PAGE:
Belgian brewer 3 Fonteinen to invest millions in brewing site revamp
Friday, 11 October 2019
The Belgian beer maker is well-known for its geuze and kriek beers. Credit: Bernt Rostad/Flickr (CC BY 2.0)
Belgian brewery 3 Fonteinen, known for their gueuze and kriek beers has announced a million-euro investment to boost local production and outfit an existing brewing site with a visitor’s park.
The beer maker’s site in the village of Lot, in the Flemish Brabant, will be outfitted with brewing infrastructure and diverse facilities in a major investment expected to total €25 million.
Brewing is not currently done at the Lot facilities, which are used mainly for the assembly and maturing processes of the brand’s well-known gueuzes, a type of lambic beer originally manufactured in and around Brussels.
The investment signals an intention by the company to boost production and to delve into the beer tourism sector, with the revamp set to include a park and visiting spaces.
Hundreds of Schaerbeek cherry trees, whose fruits were traditionally used to produce Belgium’s well-known kriek beers, will also be planted in the expanded Lot site, in an effort to bring back the local cherries into the brand’s kriek production.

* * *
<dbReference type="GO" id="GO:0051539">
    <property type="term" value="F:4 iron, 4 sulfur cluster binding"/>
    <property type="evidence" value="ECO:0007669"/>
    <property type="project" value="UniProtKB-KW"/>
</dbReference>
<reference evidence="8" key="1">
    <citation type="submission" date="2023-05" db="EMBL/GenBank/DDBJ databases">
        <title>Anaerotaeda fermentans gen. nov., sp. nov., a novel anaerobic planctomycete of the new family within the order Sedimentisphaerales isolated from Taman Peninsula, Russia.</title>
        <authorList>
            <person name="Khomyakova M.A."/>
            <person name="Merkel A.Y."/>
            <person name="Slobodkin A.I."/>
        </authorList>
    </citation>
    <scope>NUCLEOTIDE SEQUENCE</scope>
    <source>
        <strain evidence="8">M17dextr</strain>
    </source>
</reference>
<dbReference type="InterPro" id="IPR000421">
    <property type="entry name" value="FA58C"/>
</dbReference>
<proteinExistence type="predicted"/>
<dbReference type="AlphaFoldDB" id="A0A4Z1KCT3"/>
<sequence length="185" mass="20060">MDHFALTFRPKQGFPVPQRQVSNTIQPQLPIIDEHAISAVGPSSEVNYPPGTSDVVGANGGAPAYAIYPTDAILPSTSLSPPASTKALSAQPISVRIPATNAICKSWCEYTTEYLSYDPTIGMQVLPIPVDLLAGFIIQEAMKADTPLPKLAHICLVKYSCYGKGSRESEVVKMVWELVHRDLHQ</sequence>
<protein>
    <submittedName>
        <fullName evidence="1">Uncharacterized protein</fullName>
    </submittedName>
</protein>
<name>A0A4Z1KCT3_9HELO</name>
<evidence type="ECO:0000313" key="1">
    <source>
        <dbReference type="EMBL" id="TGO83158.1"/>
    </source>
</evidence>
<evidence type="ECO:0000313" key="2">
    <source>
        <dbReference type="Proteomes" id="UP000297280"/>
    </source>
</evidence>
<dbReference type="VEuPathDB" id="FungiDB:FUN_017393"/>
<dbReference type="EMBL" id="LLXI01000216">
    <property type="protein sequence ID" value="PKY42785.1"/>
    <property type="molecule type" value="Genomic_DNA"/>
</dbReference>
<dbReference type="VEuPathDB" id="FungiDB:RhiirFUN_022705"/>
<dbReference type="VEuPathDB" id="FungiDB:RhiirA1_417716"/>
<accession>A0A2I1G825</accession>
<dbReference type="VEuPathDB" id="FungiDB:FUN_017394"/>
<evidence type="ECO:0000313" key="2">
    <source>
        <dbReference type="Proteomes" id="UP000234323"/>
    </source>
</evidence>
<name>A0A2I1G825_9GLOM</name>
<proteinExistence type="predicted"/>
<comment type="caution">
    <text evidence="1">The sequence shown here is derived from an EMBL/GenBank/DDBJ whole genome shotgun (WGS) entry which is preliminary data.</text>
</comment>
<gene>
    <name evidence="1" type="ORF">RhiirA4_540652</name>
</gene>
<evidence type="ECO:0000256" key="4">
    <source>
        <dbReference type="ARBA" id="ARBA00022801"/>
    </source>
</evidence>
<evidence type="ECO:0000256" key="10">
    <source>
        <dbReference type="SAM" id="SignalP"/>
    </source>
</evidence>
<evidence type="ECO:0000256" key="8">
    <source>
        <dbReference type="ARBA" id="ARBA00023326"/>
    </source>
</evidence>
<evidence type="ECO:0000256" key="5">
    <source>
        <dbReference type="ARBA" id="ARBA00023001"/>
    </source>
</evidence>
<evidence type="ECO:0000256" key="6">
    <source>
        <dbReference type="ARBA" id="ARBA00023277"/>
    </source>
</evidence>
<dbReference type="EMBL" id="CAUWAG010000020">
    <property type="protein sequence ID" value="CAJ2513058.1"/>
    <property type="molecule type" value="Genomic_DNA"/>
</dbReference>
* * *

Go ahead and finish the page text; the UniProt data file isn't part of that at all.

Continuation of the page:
The Belgian brewer has also set eyes on boosting cooperation with local grain producers, and in particular to reintroduce a local variety of hop, according to the Belga news agency.
Rapid expansion in the northern Brussels municipalities resulted in a rapid decline in the number of cherry trees, pushing kriek makers to replace the local-grown fruit with imported cherries.
The expansion will see the brewer’s manufacturing area sprawl over a total of 13,000 square metres, up from the current 5,500.
Construction works are expected to start in the autumn of 2020 and last around two years, meaning the first beers brewed on-site will hit the shelves in the following years, with the exception of the lambics, which require a maturing period of about two and a half years.
As a result of their investment, 3 Fontenein is expecting their production output to reach 6,000 hectolitres per year and foresee an expansion of their workforce by around 30 to 40 workers.